Heat Treating Metal
Heat is applied to a material and then it is cooled through a procedure known as "heat treatment” to enhance a material's performance, durability, and other characteristics. To increase formability, metal can be softened by heat treatment.
Heat Treatment Process
The primary goal of the heat treatment process is to ensure that the metal heats uniformly. One section of the metal may expand more quickly than another if it is heated unevenly, leading to distortion or cracking in that area. Therefore, selecting the heating rate is based on the following considerations:
- The metal's capacity to conduct heat: High-heat conductivity metals heat up more quickly than low-heat conductivity metals.
- The metal's dimensions and cross-section: To allow the inside temperature to be near the surface temperature, larger portions or components with uneven cross-sections must be heated more slowly than small parts. Otherwise, there is a chance of significant warping or cracking.
The soaking stage aims to maintain the metal at the right temperature while the correct internal structure develops. The length of time a metal is kept at the proper temperature is known as the "soaking period. The metal's mass and chemical analysis are needed to calculate the proper time. For example, one may calculate the soaking time for uneven cross-sections using the largest cross-section.
The metal's temperature should only be raised slowly, from room to soaking temperature. Therefore, one must gradually heat the metal to a point just below which the structure will change and then maintain that temperature until the metal is uniformly heated. Layers of preheating may be necessary for parts with more intricate designs to stop warping.
The metal needs to be cooled to room temperature at this stage. Depending on the type of metal, there are numerous methods for cooling it. A liquid, gas, or a combination of liquid and gas may be required to cool the metal. The metal itself and the cooling medium determine the rate of cooling. As a result, the intended metal qualities depend greatly on the cooling decisions selected.
When a metal is quenched, it is rapidly cooled in a medium such as air, water, oil, brine, or another one. The rapid cooling that occurs during quenching causes quenching to be associated with hardening, but hardening is not always brought on by quenching or other forms of rapid cooling. For example, copper is annealed by water quenching, whereas other metals are hardened by slow cooling.
Heat Treatment Objectives
There are several uses for heat treatment, including:
- To enhance a material's hardness, tensile strength, shock resistance, ductility, and corrosion resistance.
- To decrease brittleness and increase machinability.
- To relieve the metal's internal tensions by hot or cold working.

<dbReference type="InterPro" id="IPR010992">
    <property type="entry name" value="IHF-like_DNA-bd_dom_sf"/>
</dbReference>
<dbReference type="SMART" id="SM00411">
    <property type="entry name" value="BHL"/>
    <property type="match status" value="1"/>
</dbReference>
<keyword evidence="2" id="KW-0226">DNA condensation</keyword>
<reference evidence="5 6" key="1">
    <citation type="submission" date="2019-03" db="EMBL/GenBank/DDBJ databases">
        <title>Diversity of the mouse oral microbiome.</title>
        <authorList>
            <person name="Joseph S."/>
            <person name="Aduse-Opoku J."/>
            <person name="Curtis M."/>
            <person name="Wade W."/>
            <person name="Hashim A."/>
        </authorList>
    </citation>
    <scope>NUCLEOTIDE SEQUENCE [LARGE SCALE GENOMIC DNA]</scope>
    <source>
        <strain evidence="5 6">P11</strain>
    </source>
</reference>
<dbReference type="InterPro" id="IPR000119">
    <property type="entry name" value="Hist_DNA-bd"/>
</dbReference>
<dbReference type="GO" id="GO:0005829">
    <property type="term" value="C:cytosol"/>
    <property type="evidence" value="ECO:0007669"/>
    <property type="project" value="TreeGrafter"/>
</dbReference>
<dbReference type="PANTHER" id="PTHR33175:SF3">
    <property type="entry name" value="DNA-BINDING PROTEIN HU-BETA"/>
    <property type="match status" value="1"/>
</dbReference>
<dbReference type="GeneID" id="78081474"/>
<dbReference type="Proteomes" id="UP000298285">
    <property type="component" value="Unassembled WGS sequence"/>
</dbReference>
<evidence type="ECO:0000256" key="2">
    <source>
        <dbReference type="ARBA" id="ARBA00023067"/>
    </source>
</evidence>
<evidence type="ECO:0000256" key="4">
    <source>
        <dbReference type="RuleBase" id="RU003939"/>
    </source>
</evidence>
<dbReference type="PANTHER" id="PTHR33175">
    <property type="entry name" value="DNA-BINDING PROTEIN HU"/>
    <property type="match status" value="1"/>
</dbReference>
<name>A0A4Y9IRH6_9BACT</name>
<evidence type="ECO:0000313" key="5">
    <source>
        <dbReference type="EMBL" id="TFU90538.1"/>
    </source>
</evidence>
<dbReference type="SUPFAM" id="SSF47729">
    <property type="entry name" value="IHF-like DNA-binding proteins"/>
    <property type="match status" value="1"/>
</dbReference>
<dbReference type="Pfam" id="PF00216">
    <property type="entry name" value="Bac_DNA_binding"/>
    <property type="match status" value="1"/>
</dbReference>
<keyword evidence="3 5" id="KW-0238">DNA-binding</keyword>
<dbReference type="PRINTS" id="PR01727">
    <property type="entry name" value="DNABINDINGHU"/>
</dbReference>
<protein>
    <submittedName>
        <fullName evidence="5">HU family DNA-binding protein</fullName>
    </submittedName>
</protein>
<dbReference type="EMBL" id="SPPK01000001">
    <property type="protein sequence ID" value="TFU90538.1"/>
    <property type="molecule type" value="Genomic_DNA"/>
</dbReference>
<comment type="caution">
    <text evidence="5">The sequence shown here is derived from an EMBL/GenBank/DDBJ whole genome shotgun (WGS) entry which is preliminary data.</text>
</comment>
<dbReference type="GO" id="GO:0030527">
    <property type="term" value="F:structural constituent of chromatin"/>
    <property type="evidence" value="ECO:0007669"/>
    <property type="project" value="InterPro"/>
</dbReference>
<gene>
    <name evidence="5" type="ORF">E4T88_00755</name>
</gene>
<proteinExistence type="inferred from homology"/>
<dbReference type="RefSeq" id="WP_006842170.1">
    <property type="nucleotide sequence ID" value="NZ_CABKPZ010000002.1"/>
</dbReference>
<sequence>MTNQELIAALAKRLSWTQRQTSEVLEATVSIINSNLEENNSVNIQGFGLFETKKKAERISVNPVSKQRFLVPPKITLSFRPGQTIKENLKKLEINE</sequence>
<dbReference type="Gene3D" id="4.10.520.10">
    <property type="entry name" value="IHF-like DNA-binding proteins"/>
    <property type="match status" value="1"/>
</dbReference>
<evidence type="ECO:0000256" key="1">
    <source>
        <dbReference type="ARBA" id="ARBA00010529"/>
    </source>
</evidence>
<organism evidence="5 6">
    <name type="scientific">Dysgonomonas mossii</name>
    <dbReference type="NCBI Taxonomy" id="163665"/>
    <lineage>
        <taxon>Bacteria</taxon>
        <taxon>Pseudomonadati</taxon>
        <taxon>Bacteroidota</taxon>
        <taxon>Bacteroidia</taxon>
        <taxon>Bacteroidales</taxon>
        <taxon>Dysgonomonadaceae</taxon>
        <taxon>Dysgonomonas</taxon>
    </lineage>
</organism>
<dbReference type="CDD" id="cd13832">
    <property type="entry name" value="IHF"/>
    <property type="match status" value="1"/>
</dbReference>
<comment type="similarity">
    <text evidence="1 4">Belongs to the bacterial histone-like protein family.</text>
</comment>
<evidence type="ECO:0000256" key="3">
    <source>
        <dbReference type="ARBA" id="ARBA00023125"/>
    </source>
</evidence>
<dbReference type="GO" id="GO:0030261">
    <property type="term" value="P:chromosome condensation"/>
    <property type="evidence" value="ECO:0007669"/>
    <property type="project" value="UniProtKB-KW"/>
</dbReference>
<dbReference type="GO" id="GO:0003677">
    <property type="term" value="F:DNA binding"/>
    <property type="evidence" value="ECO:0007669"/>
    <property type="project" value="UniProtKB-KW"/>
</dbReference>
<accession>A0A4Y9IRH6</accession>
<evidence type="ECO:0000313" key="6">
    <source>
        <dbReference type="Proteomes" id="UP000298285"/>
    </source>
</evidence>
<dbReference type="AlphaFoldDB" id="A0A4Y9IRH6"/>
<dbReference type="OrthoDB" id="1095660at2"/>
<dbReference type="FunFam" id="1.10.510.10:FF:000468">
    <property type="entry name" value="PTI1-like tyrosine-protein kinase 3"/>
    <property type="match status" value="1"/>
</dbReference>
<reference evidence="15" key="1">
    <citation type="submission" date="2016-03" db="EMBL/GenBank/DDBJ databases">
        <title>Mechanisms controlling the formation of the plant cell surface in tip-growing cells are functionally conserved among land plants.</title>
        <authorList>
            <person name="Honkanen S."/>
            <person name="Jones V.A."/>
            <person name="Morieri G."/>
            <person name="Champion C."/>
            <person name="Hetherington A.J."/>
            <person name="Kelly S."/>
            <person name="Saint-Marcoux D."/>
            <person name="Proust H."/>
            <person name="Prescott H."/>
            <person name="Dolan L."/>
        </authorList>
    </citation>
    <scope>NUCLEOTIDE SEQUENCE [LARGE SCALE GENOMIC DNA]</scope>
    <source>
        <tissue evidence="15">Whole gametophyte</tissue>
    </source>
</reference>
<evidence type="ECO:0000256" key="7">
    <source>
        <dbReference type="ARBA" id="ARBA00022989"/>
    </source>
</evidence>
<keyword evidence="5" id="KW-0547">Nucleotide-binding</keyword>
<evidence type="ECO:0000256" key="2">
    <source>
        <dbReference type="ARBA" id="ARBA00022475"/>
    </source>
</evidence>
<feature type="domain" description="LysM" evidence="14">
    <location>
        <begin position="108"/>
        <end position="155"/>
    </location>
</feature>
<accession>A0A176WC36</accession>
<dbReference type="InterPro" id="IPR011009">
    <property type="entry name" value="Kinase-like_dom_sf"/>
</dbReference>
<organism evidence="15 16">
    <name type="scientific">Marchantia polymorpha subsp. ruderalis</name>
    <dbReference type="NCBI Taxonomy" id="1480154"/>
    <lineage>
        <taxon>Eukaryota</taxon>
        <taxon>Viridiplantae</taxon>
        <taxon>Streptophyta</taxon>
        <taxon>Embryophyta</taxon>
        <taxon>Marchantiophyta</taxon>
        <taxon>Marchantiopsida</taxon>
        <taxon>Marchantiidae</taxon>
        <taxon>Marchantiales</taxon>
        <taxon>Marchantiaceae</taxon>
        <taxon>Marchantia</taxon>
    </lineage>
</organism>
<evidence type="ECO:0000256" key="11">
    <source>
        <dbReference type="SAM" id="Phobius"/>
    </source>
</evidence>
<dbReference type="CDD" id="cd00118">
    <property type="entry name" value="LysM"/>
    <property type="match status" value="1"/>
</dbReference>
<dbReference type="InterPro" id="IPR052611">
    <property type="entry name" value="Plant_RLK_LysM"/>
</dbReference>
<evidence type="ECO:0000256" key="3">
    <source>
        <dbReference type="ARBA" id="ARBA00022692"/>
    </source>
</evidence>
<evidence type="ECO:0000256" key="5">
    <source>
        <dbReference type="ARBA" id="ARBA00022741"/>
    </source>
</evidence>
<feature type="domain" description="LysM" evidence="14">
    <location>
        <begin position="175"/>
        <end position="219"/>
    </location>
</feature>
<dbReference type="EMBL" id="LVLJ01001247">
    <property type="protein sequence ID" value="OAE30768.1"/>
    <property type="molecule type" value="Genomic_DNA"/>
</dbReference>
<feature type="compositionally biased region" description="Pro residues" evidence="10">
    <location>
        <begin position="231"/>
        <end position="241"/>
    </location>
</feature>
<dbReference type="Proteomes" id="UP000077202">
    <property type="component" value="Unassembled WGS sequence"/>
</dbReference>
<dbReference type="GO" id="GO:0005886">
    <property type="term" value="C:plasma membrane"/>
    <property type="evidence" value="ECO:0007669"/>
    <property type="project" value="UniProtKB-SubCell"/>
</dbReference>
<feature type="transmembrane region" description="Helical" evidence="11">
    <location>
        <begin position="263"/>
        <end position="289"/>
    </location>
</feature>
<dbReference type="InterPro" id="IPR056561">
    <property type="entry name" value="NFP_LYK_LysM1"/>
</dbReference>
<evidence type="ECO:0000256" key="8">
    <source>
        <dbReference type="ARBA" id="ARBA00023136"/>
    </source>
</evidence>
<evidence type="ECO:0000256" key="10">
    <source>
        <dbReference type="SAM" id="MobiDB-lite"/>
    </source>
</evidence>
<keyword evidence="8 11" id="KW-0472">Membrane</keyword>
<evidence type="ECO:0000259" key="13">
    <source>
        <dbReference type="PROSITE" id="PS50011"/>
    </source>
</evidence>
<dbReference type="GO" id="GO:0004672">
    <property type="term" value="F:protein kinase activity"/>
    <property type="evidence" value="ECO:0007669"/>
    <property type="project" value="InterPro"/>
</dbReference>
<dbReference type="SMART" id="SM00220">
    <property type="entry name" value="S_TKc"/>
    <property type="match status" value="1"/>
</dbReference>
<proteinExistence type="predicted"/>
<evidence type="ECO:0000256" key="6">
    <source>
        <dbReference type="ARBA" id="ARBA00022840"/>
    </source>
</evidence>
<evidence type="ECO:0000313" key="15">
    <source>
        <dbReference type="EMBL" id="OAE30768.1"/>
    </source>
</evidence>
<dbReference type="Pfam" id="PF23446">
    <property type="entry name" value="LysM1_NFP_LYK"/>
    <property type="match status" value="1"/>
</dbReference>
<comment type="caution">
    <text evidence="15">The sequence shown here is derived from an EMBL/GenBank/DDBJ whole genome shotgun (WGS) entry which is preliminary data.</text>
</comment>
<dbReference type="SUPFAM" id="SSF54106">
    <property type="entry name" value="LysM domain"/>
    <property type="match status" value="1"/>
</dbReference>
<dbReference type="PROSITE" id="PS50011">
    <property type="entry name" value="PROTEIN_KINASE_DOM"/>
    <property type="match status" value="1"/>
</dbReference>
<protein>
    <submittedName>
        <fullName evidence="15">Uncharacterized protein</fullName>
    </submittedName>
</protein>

- To refine it or alter the grain's size.
- To enhance the electric and magnetic characteristics.
- To boost both wear resistance and corrosion resistance.
- To increase the material's surface's hardness.
- To increase the tolerance for wear on small and medium-sized parts, such as shafts, wrist pins, and gears.
- To make the hardened surface appear clean, bright, and appealing.
Types of Heat Treatment
Carburizing Treatment Process
During this procedure, carbon atoms are added to the steel's surface and subsurface to increase the steel's surface hardness. Allowing carbon to permeate the metal portion strengthens its surface and improves its microstructure and mechanical properties.
The depth at which carbon can diffuse depends on the amount of carbon in the atmosphere, the material used, the temperature, and the length of time the metal was exposed to that temperature. Hardening takes place right after the part has been quenched. Carburizing also improves wear resistance and fatigue strength in addition to surface hardness.
Nitriding Treatment Process
Like carburizing, the thermochemical case-hardening process of nitriding is used to increase the hardness, fatigue life, and wear resistance of metal parts. Nitrogen is diffused into the metal's surface during nitriding to provide the hardening effect. Ferrous material is heat treated before being exposed to active nitrogen at precisely controlled subcritical temperatures as part of the nitriding process.
To prevent the metal's mechanical qualities from being impacted, temperatures applied during the exposure to active nitrogen range between 752 °F and 1094 °F (400 °C to 590 °C), which is lower than the temperature of the final tempering. In addition, alloy steel materials that contain nitride-forming elements are best for nitriding. As a result, alloy nitride precipitates can occur.
Metallurgical heat treatment is used most frequently. Many materials, including glass, are manufactured by heat treatment. The following are more fields in which heat treatment is used.
Benefits of Heat Treating
Heat treatment can:
- Use the annealing process to soften a metal or plastic.
- Make metals harder through case hardening, hardening, nitriding, and carburizing.
- Utilize induction hardening to harden or soften just a single region of a metal component.
- Homogenize injection-molded plastic components through annealing.
- Remove stress from material that has been extruded, shaped, bent, or sliced through stress relief.
Choosing the Proper Heat Treating Metal Manufacturer
To ensure you have the most productive outcome when selecting a heat treating metal manufacturer, it is important to compare several companies using our directory of heat treating metal manufacturers. Each heat treating metal manufacturer has a business profile page highlighting their areas of experience and capabilities, along with a contact form to directly communicate with the manufacturer for more information or request a quote. Review each heat treating metal business website using our proprietary website previewer to quickly learn what each company does.